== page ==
Government shutdown 2013: Budget deal reached but new fight possible

WASHINGTON (WJLA) - The welcoming committee for those back at work Thursday? Vice President Joe Biden, who brought a message along with muffins.

“I hope everybody walks away with a lesson that this is unnecessary and I hope we can regain the trust of the American people,” he said.

A big request considering these 16 days cost the country $24 billion in business, and prompted tens of thousands of federal employees to seek unemployment benefits.

“The American people are completely fed up with Washington,” Obama says. "The good news is we'll bounce back from this. We always do"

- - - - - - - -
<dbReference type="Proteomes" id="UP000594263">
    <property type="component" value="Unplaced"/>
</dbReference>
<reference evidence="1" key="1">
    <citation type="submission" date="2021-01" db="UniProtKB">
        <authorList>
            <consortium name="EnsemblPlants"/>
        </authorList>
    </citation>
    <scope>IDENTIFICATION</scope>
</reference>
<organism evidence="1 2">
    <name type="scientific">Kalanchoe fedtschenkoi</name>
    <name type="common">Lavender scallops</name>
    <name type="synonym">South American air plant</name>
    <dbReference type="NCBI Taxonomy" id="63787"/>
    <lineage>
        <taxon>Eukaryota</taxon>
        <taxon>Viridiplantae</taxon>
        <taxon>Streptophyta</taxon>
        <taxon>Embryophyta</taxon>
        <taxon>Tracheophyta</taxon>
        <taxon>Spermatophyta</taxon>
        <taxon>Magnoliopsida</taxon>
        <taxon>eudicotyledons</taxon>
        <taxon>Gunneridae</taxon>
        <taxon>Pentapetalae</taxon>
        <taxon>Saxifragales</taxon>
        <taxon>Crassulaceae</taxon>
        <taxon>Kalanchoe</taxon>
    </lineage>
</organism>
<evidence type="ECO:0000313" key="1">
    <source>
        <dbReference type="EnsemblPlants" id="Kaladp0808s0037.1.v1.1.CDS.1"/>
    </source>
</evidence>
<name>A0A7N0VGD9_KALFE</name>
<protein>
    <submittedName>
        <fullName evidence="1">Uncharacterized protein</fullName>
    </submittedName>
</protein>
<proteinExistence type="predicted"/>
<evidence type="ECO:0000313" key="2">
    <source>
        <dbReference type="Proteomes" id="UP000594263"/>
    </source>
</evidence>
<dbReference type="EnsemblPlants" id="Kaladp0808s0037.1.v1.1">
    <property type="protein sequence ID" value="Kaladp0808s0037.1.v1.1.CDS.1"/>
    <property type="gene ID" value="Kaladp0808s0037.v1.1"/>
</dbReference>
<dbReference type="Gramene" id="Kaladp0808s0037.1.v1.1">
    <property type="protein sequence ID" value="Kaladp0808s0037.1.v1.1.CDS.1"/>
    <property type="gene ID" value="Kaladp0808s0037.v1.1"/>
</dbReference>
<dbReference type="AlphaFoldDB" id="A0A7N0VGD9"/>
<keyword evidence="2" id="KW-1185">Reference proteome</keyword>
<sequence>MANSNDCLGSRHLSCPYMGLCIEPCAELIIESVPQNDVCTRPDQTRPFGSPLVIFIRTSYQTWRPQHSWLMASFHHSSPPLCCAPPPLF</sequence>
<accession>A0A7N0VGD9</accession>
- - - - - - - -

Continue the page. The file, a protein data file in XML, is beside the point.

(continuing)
But how?

The next dates of depletion and default are already looming like a dark cloud. The 15th of January, when the budget runs dry and February 7th, when we run out of borrowing ability again.

So with two months before another possible standoff, both sides broke bread Thursday morning over breakfast and balance sheets looking for ways to craft a long-term budget.

"We're going to try and find how we can each common ground,” Says Rep. Paul Ryan, head of the House Budget Committee.

Cynicism exists though, and with reason. Included in last night's supposedly clean bill is $2 billion in potential funds for a river and dam project that would benefit GOP Sen. Mitch McConnell's state of Kentucky - something long-supported by the majority, but critics labeled a surprise earmark.

It’s not the only one.

"It was an inappropriate place to do that if there ever a place to do that,” says Rep. Gerry Connolly, Democrat of Virginia. “I think Mitch McConnell just saw an opportunity and took it."